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Coronavirus: Stocks rise despite global death toll passing 500,000

Tom Belger
Finance and policy reporter
A passenger arrives in Valencia, Spain from Zurich, Switzerland, which has seen rising cases. Photo: Ivan Terron/Europa Press via Getty Images

Leading European stocks closed higher on Monday, as investors remained confident in economic recovery despite the mounting coronavirus death toll worldwide.

Stocks in Britain and France had briefly dropped on the open, following falls in Asia as the number of recorded deaths globally passed 500,000 on Sunday (28 June), according to Reuters analysis.

The number of cases of COVID-19 also edged past 10 million, with alarm over rising new cases in parts of the US, India, Brazil, and Asia.

In Europe, health authorities in Zurich, Switzerland, also announced a 10-day quarantine for almost 300 guests and staff at a nightclub after several people tested positive. In the UK, Leicester in the East Midlands has seen a spike in cases, though nationally infection and death rates are falling.

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Japan’s Nikkei 225 (^N225) fell 2.3% overnight, while Hong Kong’s Hang Seng  (^HSI) index lost 1.2% and China’s Shanghai Composite index (000001.SS) shed 0.6%.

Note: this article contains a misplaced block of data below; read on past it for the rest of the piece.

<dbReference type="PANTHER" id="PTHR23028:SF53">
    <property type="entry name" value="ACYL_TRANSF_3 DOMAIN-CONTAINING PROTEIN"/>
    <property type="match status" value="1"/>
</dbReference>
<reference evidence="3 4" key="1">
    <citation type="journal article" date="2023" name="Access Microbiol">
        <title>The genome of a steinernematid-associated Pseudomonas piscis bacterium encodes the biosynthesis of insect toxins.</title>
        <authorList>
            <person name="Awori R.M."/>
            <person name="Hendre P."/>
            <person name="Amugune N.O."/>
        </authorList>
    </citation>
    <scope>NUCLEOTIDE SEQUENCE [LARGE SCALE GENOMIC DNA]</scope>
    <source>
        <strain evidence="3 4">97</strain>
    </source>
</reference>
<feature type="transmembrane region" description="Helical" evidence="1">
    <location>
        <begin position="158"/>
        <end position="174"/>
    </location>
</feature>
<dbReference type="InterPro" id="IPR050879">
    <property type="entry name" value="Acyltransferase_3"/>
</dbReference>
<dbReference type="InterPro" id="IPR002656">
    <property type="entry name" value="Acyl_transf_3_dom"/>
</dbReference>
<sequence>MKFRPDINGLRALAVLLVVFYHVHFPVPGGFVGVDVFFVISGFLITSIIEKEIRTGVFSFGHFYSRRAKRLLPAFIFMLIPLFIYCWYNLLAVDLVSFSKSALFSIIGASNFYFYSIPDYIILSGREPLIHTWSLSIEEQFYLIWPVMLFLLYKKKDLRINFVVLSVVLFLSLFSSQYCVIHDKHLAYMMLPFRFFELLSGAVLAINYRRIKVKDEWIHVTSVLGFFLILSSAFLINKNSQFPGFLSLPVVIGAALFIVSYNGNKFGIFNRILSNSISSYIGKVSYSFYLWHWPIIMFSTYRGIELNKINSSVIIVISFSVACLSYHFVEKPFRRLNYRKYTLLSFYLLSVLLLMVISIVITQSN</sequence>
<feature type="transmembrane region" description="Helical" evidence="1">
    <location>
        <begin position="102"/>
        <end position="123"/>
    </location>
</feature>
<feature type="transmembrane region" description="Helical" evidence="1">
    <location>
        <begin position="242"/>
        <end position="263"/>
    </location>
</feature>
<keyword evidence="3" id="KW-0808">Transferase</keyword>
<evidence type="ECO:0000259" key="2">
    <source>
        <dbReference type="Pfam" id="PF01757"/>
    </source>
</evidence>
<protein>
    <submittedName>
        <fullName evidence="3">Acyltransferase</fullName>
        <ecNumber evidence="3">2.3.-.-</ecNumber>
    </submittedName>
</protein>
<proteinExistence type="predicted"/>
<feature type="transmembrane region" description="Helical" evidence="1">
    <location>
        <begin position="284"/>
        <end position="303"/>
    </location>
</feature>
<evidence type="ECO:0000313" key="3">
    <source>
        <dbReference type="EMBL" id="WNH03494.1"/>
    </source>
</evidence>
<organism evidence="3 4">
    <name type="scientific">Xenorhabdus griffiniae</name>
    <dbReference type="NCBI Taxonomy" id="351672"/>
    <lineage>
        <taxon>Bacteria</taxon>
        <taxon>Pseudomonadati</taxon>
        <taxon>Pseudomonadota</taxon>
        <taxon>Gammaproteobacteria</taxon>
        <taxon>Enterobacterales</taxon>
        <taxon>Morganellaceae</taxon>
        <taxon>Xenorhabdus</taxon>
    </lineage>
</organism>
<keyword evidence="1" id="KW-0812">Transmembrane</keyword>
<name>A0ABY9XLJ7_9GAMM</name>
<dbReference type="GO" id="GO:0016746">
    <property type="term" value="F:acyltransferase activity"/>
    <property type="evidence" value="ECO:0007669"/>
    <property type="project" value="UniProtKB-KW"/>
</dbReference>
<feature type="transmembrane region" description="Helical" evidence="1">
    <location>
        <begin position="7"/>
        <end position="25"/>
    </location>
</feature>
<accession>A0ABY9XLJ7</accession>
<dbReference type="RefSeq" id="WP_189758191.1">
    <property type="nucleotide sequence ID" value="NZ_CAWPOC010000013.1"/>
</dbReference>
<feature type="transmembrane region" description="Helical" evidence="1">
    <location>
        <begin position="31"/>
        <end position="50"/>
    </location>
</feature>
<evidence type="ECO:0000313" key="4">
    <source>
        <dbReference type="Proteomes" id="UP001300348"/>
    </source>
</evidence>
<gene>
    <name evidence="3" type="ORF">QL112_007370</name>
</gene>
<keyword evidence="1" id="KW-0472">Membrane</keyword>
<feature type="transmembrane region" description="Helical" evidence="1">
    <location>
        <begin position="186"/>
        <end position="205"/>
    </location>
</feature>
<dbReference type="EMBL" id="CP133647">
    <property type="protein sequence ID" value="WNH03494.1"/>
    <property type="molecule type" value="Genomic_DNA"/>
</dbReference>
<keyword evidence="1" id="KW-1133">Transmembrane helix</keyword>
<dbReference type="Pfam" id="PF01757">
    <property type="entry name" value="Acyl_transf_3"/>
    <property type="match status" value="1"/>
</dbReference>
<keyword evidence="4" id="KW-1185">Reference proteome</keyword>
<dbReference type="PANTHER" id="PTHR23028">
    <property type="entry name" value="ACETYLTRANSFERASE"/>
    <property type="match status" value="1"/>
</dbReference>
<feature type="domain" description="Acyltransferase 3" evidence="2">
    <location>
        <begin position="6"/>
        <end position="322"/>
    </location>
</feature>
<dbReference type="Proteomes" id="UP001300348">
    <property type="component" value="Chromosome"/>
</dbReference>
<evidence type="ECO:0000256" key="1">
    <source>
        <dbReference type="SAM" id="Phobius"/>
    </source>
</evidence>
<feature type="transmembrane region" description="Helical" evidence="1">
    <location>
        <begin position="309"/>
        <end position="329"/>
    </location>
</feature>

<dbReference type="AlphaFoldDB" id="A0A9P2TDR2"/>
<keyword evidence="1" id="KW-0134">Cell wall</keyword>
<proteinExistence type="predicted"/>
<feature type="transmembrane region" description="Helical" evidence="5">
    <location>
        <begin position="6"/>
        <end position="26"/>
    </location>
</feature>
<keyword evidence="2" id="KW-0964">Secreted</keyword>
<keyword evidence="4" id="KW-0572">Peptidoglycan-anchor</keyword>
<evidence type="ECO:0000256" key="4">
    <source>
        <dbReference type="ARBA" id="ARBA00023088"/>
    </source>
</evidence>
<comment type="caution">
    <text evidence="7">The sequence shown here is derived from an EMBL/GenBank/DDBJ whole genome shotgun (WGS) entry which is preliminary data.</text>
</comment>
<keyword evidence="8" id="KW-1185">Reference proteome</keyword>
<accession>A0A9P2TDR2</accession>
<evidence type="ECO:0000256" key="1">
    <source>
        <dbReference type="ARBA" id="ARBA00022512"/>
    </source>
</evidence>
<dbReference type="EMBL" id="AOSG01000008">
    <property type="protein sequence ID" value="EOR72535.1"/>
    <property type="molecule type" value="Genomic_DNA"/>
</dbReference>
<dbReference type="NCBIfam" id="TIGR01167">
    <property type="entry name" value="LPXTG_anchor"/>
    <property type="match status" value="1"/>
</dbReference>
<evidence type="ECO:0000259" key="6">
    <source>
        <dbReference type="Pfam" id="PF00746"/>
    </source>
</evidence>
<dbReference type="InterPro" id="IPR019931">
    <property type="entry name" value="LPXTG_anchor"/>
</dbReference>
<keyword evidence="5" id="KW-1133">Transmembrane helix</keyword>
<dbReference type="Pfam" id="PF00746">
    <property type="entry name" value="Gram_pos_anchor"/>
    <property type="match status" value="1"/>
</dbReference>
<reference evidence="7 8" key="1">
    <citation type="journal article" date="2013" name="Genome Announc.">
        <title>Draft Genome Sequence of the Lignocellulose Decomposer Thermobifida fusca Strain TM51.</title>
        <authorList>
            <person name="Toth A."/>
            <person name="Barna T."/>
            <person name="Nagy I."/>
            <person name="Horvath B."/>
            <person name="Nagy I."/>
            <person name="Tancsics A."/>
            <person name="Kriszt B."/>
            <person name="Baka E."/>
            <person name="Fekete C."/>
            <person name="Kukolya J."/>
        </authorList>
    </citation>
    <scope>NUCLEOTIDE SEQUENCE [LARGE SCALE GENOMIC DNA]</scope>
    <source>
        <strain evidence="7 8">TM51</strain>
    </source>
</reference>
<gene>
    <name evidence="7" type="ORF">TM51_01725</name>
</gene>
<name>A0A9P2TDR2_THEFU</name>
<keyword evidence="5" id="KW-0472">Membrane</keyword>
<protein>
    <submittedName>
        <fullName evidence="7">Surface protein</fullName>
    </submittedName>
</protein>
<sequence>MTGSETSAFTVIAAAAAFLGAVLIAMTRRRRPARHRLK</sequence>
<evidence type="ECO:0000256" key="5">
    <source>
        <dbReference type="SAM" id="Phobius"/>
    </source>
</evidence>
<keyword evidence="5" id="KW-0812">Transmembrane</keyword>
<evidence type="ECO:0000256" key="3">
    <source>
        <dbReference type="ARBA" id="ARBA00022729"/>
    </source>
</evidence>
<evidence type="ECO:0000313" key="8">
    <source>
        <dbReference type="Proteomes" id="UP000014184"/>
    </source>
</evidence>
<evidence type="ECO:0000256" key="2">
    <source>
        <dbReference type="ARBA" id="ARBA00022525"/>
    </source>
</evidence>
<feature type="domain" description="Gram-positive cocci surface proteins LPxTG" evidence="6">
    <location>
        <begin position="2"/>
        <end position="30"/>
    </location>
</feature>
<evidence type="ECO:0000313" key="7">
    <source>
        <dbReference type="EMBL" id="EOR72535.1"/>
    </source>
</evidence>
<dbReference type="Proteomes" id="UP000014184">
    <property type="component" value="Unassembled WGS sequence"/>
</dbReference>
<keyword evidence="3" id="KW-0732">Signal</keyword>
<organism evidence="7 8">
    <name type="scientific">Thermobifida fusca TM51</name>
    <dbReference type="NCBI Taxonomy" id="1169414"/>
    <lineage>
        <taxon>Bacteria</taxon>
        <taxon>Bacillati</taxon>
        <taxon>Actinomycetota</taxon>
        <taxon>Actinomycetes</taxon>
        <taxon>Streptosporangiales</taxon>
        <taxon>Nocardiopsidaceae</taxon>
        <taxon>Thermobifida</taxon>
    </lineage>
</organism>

"The increase in US COVID-19 infection rates has dented momentum across markets despite the improvements in the global economy, which continues to beat most data expectations," wrote analysts at JPMorgan in a note.

But the overall death toll worldwide has flattened in recent weeks, and investors remain broadly upbeat about eventual recovery as economies increasingly reopen. In Britain, much of Scotland’s non-essential retail sector and housing market reopened on Monday.

“Death counts are not rising anywhere near the percentages we saw in March and April,” said Stephen Innes, chief global market strategist at AxiCorp.

Britain’s FTSE 100 (^FTSE) closed up 0.6% after prime minister Boris Johnson promised a “Rooseveltian” construction blitz to boost economic recovery. France’s CAC 40 (^FCHI) was up 0.4% and Germany’s DAX (^GDAXI) up 0.5% by late afternoon in Europe.

US stocks continued their stimulus-driven rally from the lows of March, with the Dow Jones (^DJI) up 1.7%, the S&P 500 (^GSPC) up 1% and Nasdaq (^IXIC) up 0.7%.

“Investors now seem to be taking the view that localised flare-ups are going to happen and that they will be quickly contained," said Russ Mould, investment director at AJ Bell.